0
$\begingroup$

Let $V=C^n$. How can I describe all decomposable tensors in $\Lambda^2 {V}$ for $n=3$ and $n \ge 4$?

$\endgroup$
  • $\begingroup$ I don't understand what kind of answer you're looking for. I would say that "you can describe all decomposable tensors in $\wedge^2 V$ as $v \wedge w$ for $v,w \in \Bbb C^n$". However, that seems like a restatement of the defintion and therefore not completely useful. $\endgroup$ – Omnomnomnom Apr 16 '17 at 15:53
  • $\begingroup$ It seems for $n=3$ all tensors are decomposable and for $n \ge 4$ tensor $v$ is decomposable iff $v \wedge v=0$. Is it? $\endgroup$ – iou Apr 16 '17 at 15:57
  • $\begingroup$ That's the kind of thing that should be in your original question. In any case: you're right about $n \leq 3$. I'm not sure about your statement for $n \geq 4$. It's clear that the "only if" holds, but I'm not sure about the "if". $\endgroup$ – Omnomnomnom Apr 16 '17 at 16:02
  • $\begingroup$ I have a feeling that your test happens to work for $n = 4,5$ because $(\wedge^2 \Bbb R^n) \wedge (\wedge^2 \Bbb R^n) \cong \wedge^4 \Bbb R^n$ consist only of decomposable tensors. However, this is no longer the case with $n = 6$, and I suspect that at this point your argument will fall apart. $\endgroup$ – Omnomnomnom Apr 16 '17 at 16:10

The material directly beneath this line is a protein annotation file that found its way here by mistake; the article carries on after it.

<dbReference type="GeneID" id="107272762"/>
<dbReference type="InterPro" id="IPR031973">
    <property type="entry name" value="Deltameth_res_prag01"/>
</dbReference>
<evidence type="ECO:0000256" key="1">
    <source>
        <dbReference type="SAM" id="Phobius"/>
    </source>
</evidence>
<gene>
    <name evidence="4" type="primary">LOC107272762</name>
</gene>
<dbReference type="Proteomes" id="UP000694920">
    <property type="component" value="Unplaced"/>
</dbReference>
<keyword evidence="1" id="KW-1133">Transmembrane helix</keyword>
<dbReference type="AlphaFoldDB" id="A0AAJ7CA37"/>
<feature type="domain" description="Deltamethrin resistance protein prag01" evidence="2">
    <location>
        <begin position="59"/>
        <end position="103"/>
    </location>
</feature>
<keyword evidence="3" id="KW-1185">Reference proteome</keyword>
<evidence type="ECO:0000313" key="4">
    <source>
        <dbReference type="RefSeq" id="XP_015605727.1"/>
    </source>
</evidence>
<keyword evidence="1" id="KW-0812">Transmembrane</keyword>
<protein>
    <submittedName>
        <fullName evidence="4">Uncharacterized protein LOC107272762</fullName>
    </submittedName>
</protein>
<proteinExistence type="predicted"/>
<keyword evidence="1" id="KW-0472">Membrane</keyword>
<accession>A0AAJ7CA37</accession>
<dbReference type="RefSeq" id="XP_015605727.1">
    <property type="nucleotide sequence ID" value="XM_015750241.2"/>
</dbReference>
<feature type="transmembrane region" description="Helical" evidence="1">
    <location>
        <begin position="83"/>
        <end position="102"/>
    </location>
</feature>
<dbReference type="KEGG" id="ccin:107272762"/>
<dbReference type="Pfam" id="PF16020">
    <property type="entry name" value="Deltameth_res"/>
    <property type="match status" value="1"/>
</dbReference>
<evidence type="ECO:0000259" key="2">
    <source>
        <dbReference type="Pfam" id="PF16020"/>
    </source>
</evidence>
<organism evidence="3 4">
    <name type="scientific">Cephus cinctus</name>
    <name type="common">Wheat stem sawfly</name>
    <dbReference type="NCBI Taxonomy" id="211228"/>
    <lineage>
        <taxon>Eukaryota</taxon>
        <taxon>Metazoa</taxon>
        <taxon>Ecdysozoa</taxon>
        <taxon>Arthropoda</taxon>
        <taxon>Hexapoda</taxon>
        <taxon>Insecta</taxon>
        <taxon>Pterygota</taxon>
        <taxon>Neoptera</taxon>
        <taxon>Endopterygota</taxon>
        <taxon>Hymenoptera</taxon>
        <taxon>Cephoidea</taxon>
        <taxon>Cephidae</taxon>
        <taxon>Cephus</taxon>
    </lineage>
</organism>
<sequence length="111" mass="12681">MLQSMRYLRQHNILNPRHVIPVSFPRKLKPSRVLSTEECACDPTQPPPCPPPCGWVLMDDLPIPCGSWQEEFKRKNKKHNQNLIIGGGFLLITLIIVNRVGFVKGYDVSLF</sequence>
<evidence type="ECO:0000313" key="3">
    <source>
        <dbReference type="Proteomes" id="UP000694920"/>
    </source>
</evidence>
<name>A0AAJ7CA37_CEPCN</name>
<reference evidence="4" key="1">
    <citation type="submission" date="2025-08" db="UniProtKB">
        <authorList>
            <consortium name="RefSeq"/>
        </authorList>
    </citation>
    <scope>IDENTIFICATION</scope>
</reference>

1
$\begingroup$

Via the Plücker relations. I'll let $e_1,\ldots,e_n$ be the standard basis of $\mathbb{R}^n$ and let $\omega=\sum_{i,j}a_{i,j}e_i\wedge e_j$ be a typical element of $\bigwedge^2\mathbb{R}^n$ where the sum is only over the $i$ and $j$ with $i<j$. Then $\omega$ is decomposable iff $$a_{i,j}a_{k,l}-a_{i,k}a_{j,l}+a_{i,l}a_{j,k}=0$$ for all $i$, $j$, $k$, $l$ with $i<j<k<l$.

$\endgroup$

Your Answer

By clicking “Post Your Answer”, you agree to our terms of service, privacy policy and cookie policy

Not the answer you're looking for? Browse other questions tagged or ask your own question.